Blyth, Eric and Frith, Lucy (2009) Donor-Conceived People's Access to Genetic and Biographical History: An Analysis of Provisions in Different Jurisdictions Permitting Disclosure of Donor Identity. International Journal of Law, Policy and the Family, 23 (2). pp. 174-191. ISSN 1360-9939Metadata only available from this repository.
Donor conception has been practised for many years, initially as a means of bypassing male fertility problems through the use of donated semen. More recently, semen donation has provided a means by which a single woman and women in same sex relationships may build a family without engaging in penetrative heterosexual intercourse, while embryo and egg donation have provided new family-building opportunities for other groups, such as post-menopausal women. A key topic of debate, policy formulation, and regulation has been the extent to which donor-conceived people should be enabled to ascertain information about their genetic and biographical history. Currently, a minority of jurisdictions allow donor-conceived individuals to learn the identity of their donor. This article examines relevant provisions in these jurisdictions, identifying their similarities and differences, and outlines further measures that can be taken to promote the ability of donor-conceived people to learn about their genetic and biographical history.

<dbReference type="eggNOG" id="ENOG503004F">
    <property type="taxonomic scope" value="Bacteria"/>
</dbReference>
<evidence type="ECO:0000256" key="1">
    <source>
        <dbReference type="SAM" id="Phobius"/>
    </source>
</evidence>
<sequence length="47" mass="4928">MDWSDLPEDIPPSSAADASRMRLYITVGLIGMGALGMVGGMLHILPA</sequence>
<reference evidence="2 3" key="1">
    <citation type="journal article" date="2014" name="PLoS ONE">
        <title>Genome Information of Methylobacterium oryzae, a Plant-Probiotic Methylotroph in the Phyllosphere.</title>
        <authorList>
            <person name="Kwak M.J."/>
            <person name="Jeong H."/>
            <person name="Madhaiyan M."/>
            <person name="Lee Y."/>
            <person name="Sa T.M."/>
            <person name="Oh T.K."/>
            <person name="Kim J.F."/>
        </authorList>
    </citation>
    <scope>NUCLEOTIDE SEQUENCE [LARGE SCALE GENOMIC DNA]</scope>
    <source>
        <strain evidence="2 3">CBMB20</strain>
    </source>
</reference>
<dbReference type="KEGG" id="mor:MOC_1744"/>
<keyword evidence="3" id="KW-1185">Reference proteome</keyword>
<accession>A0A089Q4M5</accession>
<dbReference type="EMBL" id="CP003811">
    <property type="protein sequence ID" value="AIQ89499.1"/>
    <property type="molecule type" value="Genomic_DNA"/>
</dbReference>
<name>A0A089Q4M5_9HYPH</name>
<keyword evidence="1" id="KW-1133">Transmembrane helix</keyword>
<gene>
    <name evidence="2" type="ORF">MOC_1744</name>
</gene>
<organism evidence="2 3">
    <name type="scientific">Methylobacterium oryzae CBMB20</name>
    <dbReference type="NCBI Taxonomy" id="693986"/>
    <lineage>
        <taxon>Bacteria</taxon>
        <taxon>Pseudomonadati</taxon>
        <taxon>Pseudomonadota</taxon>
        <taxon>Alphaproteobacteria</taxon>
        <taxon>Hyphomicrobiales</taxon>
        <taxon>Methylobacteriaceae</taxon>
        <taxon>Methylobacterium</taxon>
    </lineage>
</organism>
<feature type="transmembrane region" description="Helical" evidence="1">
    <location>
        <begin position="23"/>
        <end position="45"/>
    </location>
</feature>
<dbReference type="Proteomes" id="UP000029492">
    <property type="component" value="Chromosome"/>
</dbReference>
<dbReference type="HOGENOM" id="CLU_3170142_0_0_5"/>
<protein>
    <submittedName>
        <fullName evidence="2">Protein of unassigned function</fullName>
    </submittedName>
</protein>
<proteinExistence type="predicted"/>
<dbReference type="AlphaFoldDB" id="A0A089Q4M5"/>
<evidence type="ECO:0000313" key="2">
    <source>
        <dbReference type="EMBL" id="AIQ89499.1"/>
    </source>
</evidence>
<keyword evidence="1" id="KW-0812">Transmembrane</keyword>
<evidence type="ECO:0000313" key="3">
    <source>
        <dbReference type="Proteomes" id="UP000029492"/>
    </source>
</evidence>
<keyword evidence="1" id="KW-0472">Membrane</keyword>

|Subjects:||H Social Sciences > HQ The family. Marriage. Woman
H Social Sciences > H Social Sciences (General)
|Schools:||School of Human and Health Sciences
School of Human and Health Sciences > Centre for Applied Childhood Studies
|Depositing User:||Sara Taylor|
|Date Deposited:||29 Sep 2009 15:38|
|Last Modified:||07 Sep 2011 12:08|
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